Customer feedbacks are mostly in the form of unstructured data such as comments in surveys, review sites, and other places where a company’s products and services are discussed. However, without standardizing feedback, it would be a challenge to identify trends, incidence levels, and sentiment from feedbacks originating from disparate sources. A common categorization framework can help standardize coding of unstructured data.
Common categorization frameworks standardize unstructured feedback and make it analyzable at scale. Another advantage offered by a common categorization framework is data reduction, which in turn minimizes the complexity in identifying patterns from say, thousands of comments.
The framework is in addition channel agnostic as evidence is rolled up by issues rather than by functional areas. Yet, it is possible to refer to the affected channel or channels. A common categorization framework allows for multiple levels of specificity. It allows the backcasting of issues that might have happed earlier and projecting them to the past by allowing additions to the taxonomy.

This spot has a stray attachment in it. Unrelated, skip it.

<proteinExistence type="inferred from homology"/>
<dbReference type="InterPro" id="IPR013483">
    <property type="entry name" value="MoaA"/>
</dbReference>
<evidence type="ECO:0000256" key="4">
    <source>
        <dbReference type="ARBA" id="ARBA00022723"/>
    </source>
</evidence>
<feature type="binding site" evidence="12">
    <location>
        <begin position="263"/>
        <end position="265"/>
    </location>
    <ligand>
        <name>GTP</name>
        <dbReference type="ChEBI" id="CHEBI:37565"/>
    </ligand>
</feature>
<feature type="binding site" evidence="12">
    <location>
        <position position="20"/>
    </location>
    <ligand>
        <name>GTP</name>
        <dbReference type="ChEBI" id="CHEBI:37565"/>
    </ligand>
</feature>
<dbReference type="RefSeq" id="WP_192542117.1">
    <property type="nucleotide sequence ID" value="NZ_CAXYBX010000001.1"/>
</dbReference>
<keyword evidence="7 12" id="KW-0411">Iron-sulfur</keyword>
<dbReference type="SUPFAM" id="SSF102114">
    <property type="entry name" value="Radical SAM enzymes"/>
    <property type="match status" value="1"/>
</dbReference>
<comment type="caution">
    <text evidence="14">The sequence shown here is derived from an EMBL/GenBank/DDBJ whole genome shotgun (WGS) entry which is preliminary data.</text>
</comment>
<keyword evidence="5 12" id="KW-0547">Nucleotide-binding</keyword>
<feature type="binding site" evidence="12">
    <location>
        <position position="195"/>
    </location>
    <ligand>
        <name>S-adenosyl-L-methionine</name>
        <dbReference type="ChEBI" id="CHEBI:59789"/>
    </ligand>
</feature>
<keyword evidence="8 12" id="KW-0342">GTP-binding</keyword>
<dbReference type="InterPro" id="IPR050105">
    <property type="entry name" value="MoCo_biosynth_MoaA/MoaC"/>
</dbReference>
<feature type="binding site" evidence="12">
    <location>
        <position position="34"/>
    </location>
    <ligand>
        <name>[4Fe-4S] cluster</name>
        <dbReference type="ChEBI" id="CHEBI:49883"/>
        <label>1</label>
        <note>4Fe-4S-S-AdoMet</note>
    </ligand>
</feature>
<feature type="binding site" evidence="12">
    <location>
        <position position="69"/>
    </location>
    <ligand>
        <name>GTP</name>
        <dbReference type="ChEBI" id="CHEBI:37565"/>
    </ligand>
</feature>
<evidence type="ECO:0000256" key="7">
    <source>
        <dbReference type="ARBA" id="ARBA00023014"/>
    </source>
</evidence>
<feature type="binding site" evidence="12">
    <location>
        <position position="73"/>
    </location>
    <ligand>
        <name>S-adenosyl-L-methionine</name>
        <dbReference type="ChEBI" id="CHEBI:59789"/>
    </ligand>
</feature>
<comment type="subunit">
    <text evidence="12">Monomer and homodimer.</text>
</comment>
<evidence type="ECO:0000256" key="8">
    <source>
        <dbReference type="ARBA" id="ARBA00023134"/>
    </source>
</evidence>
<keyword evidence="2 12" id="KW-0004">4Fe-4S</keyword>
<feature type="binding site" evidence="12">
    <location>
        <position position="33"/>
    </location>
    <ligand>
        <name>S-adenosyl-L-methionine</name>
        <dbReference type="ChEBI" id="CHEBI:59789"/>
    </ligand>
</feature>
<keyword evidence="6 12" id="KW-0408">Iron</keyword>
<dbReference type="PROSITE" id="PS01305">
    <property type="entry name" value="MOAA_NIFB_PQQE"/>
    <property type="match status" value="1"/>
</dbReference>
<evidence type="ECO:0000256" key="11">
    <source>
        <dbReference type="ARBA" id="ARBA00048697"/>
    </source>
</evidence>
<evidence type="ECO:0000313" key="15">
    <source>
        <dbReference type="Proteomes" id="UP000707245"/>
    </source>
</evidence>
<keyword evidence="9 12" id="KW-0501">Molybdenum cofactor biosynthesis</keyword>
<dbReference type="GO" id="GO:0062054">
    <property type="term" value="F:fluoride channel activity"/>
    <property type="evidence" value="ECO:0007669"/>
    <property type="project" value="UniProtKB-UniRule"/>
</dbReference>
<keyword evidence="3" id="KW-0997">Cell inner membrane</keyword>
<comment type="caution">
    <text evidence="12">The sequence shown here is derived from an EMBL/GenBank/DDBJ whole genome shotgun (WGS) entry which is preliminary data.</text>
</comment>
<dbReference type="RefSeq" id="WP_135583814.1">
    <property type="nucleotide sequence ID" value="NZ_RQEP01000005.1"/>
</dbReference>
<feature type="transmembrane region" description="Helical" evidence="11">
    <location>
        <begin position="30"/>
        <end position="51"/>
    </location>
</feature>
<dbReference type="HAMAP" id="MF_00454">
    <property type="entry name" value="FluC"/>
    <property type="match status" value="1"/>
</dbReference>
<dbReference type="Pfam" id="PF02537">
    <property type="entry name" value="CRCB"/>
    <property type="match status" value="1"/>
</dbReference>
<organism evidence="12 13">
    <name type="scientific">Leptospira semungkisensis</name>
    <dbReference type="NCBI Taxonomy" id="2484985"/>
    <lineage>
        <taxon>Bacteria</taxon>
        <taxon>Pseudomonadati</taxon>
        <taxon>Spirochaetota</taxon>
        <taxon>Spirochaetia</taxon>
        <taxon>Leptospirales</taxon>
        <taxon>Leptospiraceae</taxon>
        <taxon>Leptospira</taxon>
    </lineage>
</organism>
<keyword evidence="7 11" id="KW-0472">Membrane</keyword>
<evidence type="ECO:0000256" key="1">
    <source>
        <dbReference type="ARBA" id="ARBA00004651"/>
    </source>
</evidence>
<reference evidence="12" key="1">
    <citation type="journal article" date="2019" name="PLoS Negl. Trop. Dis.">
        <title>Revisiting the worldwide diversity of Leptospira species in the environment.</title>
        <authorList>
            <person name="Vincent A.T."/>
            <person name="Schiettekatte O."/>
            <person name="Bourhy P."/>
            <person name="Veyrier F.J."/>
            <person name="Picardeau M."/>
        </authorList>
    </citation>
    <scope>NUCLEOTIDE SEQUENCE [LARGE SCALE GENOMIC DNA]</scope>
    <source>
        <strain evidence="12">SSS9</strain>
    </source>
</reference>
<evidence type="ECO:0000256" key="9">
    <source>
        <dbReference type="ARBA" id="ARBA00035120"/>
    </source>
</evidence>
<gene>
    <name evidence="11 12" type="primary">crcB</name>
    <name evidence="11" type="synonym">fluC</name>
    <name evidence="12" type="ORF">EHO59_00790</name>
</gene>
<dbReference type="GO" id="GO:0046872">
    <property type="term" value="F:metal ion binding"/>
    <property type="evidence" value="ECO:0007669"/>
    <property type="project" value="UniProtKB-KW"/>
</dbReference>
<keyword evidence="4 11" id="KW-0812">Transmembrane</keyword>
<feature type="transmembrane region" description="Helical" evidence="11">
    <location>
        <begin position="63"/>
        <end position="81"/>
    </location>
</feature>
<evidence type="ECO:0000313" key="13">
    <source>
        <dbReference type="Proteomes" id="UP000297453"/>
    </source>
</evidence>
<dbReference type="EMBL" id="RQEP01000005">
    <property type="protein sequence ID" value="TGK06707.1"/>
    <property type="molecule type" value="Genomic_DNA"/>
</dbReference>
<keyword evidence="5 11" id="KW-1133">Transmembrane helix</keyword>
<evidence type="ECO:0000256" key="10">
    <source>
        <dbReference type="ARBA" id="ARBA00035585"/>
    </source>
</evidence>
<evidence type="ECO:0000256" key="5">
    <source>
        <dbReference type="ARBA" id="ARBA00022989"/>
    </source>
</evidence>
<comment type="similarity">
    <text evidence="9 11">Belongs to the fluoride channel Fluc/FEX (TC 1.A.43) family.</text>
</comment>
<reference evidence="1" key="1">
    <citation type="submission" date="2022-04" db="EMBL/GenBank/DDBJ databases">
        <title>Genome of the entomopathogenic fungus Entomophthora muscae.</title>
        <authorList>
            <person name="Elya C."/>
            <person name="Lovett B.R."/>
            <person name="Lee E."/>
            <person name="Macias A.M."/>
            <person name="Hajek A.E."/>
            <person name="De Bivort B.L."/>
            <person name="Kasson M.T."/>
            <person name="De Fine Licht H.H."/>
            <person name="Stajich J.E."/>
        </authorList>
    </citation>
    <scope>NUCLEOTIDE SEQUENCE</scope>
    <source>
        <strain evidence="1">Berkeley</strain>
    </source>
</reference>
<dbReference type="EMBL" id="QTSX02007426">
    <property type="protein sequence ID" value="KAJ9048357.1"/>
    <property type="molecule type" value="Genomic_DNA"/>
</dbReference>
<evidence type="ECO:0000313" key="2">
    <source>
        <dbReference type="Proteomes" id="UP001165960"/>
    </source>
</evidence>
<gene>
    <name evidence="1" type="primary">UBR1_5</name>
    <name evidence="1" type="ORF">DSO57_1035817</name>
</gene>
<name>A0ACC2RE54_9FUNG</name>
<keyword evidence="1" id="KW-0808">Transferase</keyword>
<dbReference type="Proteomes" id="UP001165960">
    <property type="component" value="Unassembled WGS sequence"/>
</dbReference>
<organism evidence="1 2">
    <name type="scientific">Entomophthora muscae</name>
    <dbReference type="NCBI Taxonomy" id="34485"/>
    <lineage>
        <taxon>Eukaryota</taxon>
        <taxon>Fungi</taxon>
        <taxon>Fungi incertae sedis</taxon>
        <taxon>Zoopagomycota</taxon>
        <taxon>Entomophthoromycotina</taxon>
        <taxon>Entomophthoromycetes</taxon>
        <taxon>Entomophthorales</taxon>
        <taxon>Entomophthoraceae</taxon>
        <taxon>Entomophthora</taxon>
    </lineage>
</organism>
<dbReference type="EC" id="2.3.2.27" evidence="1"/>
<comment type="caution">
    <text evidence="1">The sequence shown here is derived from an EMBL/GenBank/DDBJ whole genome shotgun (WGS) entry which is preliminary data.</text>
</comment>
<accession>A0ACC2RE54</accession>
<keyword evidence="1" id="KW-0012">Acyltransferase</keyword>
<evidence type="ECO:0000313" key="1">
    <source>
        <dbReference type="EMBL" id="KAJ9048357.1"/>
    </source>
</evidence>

The first step in developing a taxonomy is prepping the data. This involves standardizing terms. The next step is developing an initial taxonomy. The best way to set up the initial taxonomy is with data. By working on a cross-section of a company’s voice of the customer, verbatim using text analytics will suggest a data-driven coding structure.
The subsequent step is to apply the code to your database. The coding structures are typically hierarchical in nature with most coding structures having at least three levels, with some having eight or more. These are usually very technical coding structures such as quality studies with highly technical products. Once the data is coded, analysis can be done. It is also advisable to revisit the taxonomy from time-to-time because building a common categorization framework is only the first step. The taxonomy has to be updated and maintained to deliver optimum results.